To carry out his mission, Michaux traveled from the Bahamas to Hudson Bay and west to the Mississippi River on nine separate journeys, all indicated on a finely rendered, color-coded map in this volume. His writings detail the many hardships—debilitating disease, robberies, dangerous wild animals, even shipwreck—that Michaux endured on the North American frontier and on his return home. But they also convey the soaring joys of exploration in a new world where nature still reigned supreme, a paradise of plants never before known to Western science. The thrill of discovery drove Michaux ever onward, even ultimately to his untimely death in 1802 on the remote island of Madagascar.
The first biographical account of the life of James Gillespie Birney in more than fifty years, this fabulously insightful history illuminates and elevates an all-but-forgotten figure whose political career contributed mightily to the American political fabric. Birney was a southern-born politician at the heart of the antislavery movement, with two southern-born sons who were major generals involved in key Union Army activities, including the leadership of the black troops. The interaction of the Birneys with historical figures (Abraham Lincoln, Harriet Beecher Stowe, and Henry Clay) highlights the significance of the family’s activities in politics and war. D. Laurence Rogers offers a unique historiography of the abolition movement, the Civil War, and Reconstruction through the experiences of one family navigating momentous developments from the founding of the Republic until the late 19th century.
The latest on the rapidly growing use of innovative archaeological remote sensing for anthropological applications in North America
Updating the highly praised 2006 publication Remote Sensing in Archaeology, edited by Jay K. Johnson, Archaeological Remote Sensing in North America: Innovative Techniques for Anthropological Applications is a must-have volume for today’s archaeologist. Targeted to practitioners of archaeological remote sensing as well as students, this suite of current and exemplary applications adheres to high standards for methodology, processing, presentation, and interpretation.
The use of remote sensing technologies to address academic and applied archaeological and anthropological research problems is growing at a tremendous rate in North America. Fueling this growth are new research paradigms using innovative instrumentation technologies and broader-area data collection methods. Increasingly, investigators pursuing these new approaches are integrating remote sensing data collection with theory-based interpretations to address anthropological questions within larger research programs.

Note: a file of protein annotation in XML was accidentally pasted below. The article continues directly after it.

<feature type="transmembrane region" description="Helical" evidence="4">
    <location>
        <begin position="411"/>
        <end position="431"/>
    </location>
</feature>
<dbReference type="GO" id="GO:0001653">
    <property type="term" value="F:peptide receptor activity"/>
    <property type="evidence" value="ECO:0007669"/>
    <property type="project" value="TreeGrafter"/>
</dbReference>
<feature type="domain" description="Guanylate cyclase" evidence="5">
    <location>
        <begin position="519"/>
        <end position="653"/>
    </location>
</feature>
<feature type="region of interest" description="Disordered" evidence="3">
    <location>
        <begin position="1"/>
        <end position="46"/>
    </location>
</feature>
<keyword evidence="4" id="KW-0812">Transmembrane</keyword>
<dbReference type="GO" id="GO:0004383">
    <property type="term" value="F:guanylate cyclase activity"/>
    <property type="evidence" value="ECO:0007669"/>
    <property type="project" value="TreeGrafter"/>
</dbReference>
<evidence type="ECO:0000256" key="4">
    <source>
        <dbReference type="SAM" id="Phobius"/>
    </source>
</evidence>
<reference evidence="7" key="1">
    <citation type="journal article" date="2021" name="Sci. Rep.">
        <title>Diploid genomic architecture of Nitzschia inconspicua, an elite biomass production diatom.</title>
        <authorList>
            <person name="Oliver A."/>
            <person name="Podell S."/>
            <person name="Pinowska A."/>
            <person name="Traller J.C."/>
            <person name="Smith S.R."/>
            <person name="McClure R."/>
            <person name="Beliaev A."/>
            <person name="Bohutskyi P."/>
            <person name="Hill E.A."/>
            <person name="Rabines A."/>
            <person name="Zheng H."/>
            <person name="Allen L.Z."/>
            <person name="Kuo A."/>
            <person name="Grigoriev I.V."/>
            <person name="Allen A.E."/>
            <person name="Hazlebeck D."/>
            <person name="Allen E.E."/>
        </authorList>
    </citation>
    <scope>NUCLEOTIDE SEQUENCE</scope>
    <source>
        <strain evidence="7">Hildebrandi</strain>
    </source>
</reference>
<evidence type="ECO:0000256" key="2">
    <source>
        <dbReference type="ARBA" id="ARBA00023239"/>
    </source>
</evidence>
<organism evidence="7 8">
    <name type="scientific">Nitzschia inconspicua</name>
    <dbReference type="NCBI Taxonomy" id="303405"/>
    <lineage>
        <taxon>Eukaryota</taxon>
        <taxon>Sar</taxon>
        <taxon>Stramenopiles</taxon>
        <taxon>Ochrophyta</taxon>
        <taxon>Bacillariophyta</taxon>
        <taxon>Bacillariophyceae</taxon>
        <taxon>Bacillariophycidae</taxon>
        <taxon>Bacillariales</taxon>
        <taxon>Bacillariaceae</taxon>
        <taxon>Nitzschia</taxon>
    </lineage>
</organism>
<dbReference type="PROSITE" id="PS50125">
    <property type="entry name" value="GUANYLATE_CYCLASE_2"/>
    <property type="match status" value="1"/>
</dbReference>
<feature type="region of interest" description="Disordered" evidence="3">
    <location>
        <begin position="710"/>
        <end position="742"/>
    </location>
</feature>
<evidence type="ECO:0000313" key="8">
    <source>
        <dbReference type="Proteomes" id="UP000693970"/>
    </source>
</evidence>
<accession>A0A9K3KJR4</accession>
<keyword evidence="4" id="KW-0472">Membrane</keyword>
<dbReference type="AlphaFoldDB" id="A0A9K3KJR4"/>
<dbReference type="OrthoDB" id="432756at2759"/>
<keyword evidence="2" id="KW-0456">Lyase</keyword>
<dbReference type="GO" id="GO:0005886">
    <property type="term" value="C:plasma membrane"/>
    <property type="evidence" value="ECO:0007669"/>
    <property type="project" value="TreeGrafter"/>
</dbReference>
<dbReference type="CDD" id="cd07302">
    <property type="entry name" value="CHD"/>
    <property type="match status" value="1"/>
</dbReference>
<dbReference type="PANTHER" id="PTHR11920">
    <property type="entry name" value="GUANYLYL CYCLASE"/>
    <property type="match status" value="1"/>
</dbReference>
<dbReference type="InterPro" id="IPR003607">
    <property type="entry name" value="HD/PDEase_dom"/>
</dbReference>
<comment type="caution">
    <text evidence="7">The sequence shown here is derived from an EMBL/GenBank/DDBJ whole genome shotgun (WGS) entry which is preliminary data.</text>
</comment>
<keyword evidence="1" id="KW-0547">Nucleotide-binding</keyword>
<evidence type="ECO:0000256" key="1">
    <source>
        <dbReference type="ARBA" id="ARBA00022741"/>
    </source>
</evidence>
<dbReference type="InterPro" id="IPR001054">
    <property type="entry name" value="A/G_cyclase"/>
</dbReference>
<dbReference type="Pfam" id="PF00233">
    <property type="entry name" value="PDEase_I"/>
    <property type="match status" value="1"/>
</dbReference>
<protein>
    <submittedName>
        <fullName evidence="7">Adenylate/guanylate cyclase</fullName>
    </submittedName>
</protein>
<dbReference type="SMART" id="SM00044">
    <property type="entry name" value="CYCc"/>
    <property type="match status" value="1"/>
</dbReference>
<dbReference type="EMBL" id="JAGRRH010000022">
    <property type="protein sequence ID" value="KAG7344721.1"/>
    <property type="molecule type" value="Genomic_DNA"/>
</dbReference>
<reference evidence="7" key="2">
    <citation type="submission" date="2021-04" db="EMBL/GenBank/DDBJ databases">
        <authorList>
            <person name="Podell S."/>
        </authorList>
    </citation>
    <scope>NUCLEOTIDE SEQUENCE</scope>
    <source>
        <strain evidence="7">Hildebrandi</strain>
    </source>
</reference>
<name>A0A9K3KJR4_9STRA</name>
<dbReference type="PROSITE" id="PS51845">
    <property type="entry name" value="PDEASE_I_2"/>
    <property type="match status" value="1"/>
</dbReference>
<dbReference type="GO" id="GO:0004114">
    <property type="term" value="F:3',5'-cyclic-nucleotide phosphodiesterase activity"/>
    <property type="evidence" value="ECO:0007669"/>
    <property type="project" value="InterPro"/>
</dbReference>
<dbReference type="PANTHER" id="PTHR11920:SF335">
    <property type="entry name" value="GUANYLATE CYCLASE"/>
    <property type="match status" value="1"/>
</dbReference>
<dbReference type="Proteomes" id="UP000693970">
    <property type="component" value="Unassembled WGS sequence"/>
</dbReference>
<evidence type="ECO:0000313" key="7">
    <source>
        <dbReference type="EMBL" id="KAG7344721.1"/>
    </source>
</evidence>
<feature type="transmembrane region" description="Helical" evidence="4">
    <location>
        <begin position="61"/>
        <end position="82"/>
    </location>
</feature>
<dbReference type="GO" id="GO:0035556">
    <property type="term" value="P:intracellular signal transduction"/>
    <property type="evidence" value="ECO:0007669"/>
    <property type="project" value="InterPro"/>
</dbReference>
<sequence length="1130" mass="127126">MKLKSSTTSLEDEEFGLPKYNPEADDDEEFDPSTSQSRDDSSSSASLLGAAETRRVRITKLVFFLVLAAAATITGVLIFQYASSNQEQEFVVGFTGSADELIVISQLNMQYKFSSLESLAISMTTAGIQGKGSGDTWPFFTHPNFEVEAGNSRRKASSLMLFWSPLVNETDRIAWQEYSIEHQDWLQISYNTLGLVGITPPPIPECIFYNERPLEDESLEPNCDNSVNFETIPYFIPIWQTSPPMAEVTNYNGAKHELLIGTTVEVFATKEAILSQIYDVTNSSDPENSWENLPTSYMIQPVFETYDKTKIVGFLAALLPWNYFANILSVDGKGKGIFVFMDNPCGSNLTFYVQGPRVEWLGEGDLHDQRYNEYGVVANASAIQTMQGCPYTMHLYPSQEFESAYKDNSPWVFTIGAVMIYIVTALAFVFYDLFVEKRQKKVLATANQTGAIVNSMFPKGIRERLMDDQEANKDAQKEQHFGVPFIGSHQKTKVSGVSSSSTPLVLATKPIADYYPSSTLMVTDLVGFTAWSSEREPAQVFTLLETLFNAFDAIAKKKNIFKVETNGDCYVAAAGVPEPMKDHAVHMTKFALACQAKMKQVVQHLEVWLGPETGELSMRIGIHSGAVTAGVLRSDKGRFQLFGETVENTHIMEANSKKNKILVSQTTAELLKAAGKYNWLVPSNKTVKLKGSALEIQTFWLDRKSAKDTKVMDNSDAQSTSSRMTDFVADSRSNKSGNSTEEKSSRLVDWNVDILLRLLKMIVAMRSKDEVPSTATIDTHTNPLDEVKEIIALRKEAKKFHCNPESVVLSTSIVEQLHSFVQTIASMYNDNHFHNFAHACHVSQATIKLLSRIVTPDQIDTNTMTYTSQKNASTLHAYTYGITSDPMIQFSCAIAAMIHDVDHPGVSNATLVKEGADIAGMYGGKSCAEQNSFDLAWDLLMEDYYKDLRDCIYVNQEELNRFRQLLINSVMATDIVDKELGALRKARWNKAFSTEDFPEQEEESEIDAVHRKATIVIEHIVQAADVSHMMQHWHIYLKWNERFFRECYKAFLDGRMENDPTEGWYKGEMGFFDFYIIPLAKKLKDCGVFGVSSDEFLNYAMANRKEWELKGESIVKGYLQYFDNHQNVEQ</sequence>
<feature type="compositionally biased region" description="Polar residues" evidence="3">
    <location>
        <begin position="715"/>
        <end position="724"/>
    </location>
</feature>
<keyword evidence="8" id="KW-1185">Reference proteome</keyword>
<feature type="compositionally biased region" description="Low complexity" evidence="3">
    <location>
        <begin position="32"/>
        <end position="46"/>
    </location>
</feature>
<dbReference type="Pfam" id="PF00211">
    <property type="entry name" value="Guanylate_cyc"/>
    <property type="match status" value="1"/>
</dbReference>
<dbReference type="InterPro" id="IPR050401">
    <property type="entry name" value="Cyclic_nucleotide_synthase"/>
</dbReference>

In this indispensable volume, case studies from around the country demonstrate the technically diverse and major remote sensing methods and their integration with relevant technologies, such as geographic information systems (GIS) and global positioning systems (GPS), and include various uses of the “big four”: magnetometry, resistivity, ground-penetrating radar (GPR), and electromagnetic induction.
The study explores four major anthropological themes: site structure and community organization; technological transformation and economic change; archaeological landscapes; and earthen mound construction and composition. Concluding commentary from renowned expert Kenneth L. Kvamme overviews the practices, advances, and trends of geophysics and remote sensing in the past decade.
In the 1990s, a generation of women born during the rise of the second wave feminist movement plotted a revolution. These young activists funneled their outrage and energy into creating music, and zines using salvaged audio equipment and stolen time on copy machines. By 2000, the cultural artifacts of this movement had started to migrate from basements and storage units to community and university archives, establishing new sites of storytelling and political activism.
The Archival Turn in Feminism chronicles these important cultural artifacts and their collection, cataloging, preservation, and distribution. Cultural studies scholar Kate Eichhorn examines institutions such as the Sallie Bingham Center for Women’s History and Culture at Duke University, The Riot Grrrl Collection at New York University, and the Barnard Zine Library. She also profiles the archivists who have assembled these significant feminist collections.
Eichhorn shows why young feminist activists, cultural producers, and scholars embraced the archive, and how they used it to stage political alliances across eras and generations.
Sailing the tide of a tumultuous era of Atlantic revolutions, a remarkable group of African-born and African-descended individuals transformed themselves from slaves into active agents of their lives and times. Through prodigious archival research, Jane Landers radically alters our vision of the breadth and extent of the Age of Revolution, and our understanding of its actors.
The Atlas of Wintering North American Birds represents the effects of thousands of people who have participated in the Christmas Bird Counts, an annual event sponsored since 1900 by the National Audubon Society. Unlike a conventional field guide, the Atlas doesn't show what birds look like, but rather tells where to find them in the winter months.
Terry Root has used the data from the 1963-72 counts to provide the first large-scale biogeographical account of birds wintering in North America. Using sophisticated computer techniques, Root has translated the data into both traditional contour maps and innovative new maps that stimulate three dimensions. The maps show at a glance that, for example, the Baltimore Oriole winters primarily along the eastern seaboard, with the densest populations in Florida between Tallahassee and Gainesville and in North Carolina from Rocky Mount to the Croatan National Forest.